I’m not saying you need to join the public service, but you will make your life much easier if you make the minimum effort needed to satisfy China’s extensive government. This starts within 48 hours of settling in; take your ID and housing documents down to the police station and officially register your details. Remember to have your passport with you as close to 100% of the time as you can manage, or at least have a copy of it available in your phone or wallet. The government is not out to get you, but you will find life here harder if you aren’t playing by the rules.

Secure Your Internet Connection Before You Leave

Considering the state of the Great Firewall and the importance of internet access to most expatriates, you can add a VPN to the usual list of personal concerns you need to firm up before making the move. A Virtual Private Network (of which there are many, with plenty of literature available to help you choose) will allow you to sneak past the extensive restrictions placed on locals’ internet access – essential if you want to stay connected through social media while you’re here. Remember to test it thoroughly before you leave.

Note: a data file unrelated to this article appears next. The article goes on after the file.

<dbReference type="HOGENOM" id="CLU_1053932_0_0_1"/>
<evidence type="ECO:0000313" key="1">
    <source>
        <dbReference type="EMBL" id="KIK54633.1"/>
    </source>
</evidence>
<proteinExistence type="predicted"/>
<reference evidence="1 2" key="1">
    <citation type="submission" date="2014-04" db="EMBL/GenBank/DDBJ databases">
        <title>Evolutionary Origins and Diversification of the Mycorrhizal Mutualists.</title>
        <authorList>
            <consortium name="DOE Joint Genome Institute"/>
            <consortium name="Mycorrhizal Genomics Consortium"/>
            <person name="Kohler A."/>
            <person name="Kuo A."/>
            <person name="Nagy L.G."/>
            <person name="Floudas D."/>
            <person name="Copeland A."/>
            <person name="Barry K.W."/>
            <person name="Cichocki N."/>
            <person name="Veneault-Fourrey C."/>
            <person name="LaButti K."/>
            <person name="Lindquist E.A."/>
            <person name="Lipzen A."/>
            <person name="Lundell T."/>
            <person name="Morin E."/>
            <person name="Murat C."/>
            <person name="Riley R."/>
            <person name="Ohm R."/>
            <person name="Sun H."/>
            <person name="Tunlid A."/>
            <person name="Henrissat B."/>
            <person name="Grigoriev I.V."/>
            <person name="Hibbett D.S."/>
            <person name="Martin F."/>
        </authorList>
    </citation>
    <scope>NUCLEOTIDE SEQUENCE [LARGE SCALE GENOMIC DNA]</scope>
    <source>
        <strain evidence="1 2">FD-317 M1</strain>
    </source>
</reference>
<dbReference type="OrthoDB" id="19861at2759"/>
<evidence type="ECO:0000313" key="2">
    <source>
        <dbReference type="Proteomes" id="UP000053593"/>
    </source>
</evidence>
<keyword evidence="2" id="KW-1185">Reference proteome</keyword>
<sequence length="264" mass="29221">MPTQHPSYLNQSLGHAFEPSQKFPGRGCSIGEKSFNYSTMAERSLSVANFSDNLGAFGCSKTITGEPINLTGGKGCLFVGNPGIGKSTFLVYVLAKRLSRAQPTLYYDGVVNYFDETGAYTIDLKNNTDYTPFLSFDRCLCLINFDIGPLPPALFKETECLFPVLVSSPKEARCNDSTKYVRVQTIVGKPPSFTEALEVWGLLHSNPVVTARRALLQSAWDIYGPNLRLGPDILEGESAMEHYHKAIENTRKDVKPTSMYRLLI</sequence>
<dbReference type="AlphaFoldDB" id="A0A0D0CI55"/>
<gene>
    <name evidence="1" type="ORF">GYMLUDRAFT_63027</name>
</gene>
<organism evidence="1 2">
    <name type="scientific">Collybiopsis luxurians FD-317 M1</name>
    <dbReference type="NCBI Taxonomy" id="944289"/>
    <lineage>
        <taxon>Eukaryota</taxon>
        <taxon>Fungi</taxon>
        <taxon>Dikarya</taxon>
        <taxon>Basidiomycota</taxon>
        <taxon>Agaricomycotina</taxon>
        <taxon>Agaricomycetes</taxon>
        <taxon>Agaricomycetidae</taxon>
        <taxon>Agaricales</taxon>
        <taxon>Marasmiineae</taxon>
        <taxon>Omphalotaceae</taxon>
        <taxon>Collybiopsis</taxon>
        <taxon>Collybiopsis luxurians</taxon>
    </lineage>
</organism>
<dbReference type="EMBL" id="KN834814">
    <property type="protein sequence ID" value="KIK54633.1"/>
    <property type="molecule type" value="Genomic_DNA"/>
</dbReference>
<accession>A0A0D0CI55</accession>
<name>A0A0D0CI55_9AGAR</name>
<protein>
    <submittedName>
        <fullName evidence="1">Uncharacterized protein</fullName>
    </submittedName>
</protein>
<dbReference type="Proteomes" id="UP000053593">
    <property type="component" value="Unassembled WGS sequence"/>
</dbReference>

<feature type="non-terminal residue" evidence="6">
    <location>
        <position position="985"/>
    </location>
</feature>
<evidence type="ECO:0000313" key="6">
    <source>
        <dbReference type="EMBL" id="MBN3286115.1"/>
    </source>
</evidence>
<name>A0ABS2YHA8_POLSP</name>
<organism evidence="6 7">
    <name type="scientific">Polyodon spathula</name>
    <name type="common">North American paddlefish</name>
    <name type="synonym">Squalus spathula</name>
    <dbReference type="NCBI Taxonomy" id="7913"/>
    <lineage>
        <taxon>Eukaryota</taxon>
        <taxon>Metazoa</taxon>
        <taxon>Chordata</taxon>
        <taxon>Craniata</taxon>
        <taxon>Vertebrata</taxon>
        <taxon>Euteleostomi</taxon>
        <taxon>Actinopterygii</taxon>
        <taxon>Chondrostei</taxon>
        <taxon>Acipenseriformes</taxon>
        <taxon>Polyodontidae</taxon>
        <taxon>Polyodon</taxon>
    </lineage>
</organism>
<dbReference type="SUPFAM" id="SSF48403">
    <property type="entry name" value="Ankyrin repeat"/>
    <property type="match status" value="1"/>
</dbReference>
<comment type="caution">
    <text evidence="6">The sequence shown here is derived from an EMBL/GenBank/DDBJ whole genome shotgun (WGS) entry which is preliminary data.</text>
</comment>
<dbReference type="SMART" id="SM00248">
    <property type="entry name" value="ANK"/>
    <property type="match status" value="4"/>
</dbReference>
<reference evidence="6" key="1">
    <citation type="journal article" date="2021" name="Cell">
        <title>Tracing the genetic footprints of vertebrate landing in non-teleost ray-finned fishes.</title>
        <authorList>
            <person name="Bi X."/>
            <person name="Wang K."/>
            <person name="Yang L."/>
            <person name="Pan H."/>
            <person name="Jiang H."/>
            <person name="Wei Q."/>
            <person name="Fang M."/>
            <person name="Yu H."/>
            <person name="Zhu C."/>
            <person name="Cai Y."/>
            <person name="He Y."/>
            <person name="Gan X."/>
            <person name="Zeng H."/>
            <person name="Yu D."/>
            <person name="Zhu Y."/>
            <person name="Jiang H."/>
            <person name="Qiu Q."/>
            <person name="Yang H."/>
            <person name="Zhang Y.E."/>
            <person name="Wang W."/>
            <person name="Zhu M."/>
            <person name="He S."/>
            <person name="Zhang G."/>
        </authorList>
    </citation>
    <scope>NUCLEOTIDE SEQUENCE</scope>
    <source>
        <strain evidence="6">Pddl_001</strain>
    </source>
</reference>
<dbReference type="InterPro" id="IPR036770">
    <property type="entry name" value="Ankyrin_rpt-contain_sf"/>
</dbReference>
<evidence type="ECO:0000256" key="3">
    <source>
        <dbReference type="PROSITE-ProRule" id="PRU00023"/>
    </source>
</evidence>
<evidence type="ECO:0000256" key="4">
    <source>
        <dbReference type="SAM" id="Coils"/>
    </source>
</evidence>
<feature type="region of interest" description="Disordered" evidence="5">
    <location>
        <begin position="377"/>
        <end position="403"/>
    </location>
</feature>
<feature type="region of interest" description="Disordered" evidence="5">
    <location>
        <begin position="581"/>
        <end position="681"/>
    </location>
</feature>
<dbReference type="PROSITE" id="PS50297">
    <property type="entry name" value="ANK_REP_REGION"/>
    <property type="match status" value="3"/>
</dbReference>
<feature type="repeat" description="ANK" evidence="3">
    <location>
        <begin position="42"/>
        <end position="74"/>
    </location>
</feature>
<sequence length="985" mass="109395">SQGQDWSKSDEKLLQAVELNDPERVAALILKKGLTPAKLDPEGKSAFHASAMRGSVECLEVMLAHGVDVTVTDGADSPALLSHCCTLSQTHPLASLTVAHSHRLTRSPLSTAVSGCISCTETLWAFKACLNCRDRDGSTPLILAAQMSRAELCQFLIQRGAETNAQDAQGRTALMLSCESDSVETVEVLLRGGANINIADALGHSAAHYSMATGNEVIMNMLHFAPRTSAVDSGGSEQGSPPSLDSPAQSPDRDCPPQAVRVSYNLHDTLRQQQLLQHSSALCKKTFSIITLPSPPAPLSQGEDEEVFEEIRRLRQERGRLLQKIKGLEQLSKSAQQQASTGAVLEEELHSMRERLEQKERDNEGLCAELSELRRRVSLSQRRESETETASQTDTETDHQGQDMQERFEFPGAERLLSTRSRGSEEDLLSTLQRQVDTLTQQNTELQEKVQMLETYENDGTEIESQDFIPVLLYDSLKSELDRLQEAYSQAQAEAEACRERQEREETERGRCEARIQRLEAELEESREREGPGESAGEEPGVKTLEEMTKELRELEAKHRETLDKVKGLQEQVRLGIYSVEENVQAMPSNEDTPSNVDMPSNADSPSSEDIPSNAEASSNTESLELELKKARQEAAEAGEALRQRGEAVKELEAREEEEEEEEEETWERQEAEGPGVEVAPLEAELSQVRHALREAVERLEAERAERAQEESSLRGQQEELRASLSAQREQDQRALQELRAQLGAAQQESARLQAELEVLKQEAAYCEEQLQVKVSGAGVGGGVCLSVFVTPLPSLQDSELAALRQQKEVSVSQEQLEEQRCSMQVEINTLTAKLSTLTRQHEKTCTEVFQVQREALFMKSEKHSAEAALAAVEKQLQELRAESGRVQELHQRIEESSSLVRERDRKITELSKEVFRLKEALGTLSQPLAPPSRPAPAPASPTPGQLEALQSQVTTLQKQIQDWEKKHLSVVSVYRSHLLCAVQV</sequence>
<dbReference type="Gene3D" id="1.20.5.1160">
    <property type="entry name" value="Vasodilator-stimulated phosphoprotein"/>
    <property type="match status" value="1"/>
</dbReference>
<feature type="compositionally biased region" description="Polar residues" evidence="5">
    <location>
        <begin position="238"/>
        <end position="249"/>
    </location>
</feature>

Be Smart About Pollution

One unfortunate reality of living in the world’s largest city is the rampant pollution, which is absolutely as bad as any foreign stereotype would have it. Air, water, noise and every other kind of pollution will impact your stay in Shanghai at various times, and you should be protective of your health if you want to avoid the worst effects. Don’t drink the tap water, don’t breathe the air outside more than you have to, don’t eat local produce without washing it (and by extension be extremely leery of street food). Be mindful and set up good habits when you arrive and you’ll be able to focus on the many positives of the city instead.